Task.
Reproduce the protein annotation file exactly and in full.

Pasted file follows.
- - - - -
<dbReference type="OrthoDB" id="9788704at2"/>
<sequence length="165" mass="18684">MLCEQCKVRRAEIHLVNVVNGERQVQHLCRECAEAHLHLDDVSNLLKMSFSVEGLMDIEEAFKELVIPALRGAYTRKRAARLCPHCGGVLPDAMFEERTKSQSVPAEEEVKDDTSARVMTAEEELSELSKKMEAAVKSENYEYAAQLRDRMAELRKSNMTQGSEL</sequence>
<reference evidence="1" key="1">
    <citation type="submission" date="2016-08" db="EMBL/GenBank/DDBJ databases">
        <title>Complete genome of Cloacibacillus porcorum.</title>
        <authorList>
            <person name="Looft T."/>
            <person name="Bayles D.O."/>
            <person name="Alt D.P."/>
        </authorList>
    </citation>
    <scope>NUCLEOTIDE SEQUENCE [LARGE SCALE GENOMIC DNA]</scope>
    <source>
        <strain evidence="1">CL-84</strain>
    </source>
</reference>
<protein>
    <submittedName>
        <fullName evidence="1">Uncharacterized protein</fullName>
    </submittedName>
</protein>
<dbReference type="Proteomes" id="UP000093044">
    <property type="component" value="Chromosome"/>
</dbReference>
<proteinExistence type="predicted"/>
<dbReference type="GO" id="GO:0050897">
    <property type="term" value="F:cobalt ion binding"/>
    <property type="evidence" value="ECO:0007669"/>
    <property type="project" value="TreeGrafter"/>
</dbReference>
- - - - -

<dbReference type="OrthoDB" id="9788704at2"/>
<sequence length="165" mass="18684">MLCEQCKVRRAEIHLVNVVNGERQVQHLCRECAEAHLHLDDVSNLLKMSFSVEGLMDIEEAFKELVIPALRGAYTRKRAARLCPHCGGVLPDAMFEERTKSQSVPAEEEVKDDTSARVMTAEEELSELSKKMEAAVKSENYEYAAQLRDRMAELRKSNMTQGSEL</sequence>
<reference evidence="1" key="1">
    <citation type="submission" date="2016-08" db="EMBL/GenBank/DDBJ databases">
        <title>Complete genome of Cloacibacillus porcorum.</title>
        <authorList>
            <person name="Looft T."/>
            <person name="Bayles D.O."/>
            <person name="Alt D.P."/>
        </authorList>
    </citation>
    <scope>NUCLEOTIDE SEQUENCE [LARGE SCALE GENOMIC DNA]</scope>
    <source>
        <strain evidence="1">CL-84</strain>
    </source>
</reference>
<protein>
    <submittedName>
        <fullName evidence="1">Uncharacterized protein</fullName>
    </submittedName>
</protein>
<dbReference type="Proteomes" id="UP000093044">
    <property type="component" value="Chromosome"/>
</dbReference>
<proteinExistence type="predicted"/>
<dbReference type="GO" id="GO:0050897">
    <property type="term" value="F:cobalt ion binding"/>
    <property type="evidence" value="ECO:0007669"/>
    <property type="project" value="TreeGrafter"/>
</dbReference>